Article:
Astronomy Picture of the Day
    


The Perseids and the Plough
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The Perseids and the Plough
Credit & Copyright: Jeff Dai (TWAN)
Explanation: Despite interfering moonlight, many denizens of planet Earth were able to watch this year's Perseid meteor shower. This pastoral scene includes local skygazers admiring the shower's brief, heavenly flashes in predawn hours near peak activity on August 13 from Nalati Grassland in Xinjiang, China. A composite, the image registers seven frames taken during a two hour span recording Perseid meteor streaks against a starry sky. Centered along the horizon is the Plough, the north's most famous asterism, though some might see the familiar celestial kitchen utensil known as the Big Dipper. Perhaps the year's most easily enjoyed meteor shower, Perseid meteors are produced as Earth itself sweeps through dust from periodic comet Swift-Tuttle. The dust particles are vaporized at altitudes of 100 kilometers or so as they plow through the atmosphere at 60 kilometers per second.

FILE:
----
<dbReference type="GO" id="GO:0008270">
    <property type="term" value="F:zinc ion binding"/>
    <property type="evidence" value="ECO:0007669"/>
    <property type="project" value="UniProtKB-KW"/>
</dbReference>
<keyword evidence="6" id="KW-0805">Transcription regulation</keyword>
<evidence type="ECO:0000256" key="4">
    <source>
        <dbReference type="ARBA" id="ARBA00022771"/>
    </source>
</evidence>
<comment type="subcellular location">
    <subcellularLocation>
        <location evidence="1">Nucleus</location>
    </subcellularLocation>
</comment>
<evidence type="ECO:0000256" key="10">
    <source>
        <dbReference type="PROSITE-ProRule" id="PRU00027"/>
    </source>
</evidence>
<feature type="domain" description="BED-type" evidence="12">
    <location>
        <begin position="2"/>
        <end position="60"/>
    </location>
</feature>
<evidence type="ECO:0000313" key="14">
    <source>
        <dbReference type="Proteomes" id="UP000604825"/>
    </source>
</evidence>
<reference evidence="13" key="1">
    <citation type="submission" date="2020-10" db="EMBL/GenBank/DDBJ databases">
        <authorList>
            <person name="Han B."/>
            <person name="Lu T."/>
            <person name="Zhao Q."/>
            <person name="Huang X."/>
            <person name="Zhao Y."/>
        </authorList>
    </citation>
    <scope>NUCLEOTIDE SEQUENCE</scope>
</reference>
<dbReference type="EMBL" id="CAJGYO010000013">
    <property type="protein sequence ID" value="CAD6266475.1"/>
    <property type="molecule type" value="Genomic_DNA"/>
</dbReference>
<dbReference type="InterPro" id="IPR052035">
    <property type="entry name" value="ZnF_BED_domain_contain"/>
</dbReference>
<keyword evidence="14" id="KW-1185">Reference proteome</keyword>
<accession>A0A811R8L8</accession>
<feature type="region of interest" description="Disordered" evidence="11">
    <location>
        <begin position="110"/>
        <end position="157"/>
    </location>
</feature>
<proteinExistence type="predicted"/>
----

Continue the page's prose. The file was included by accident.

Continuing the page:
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Authors & editors: Robert Nemiroff (MTU) & Jerry Bonnell (USRA)
NASA Web Site Statements, Warnings, and Disclaimers
NASA Official: Jay Norris. Specific rights apply.
A service of: LHEA at NASA / GSFC
& Michigan Tech. U.

Based on Astronomy Picture Of the Day

Publications with keywords: Perseids
Publications with words: Perseids
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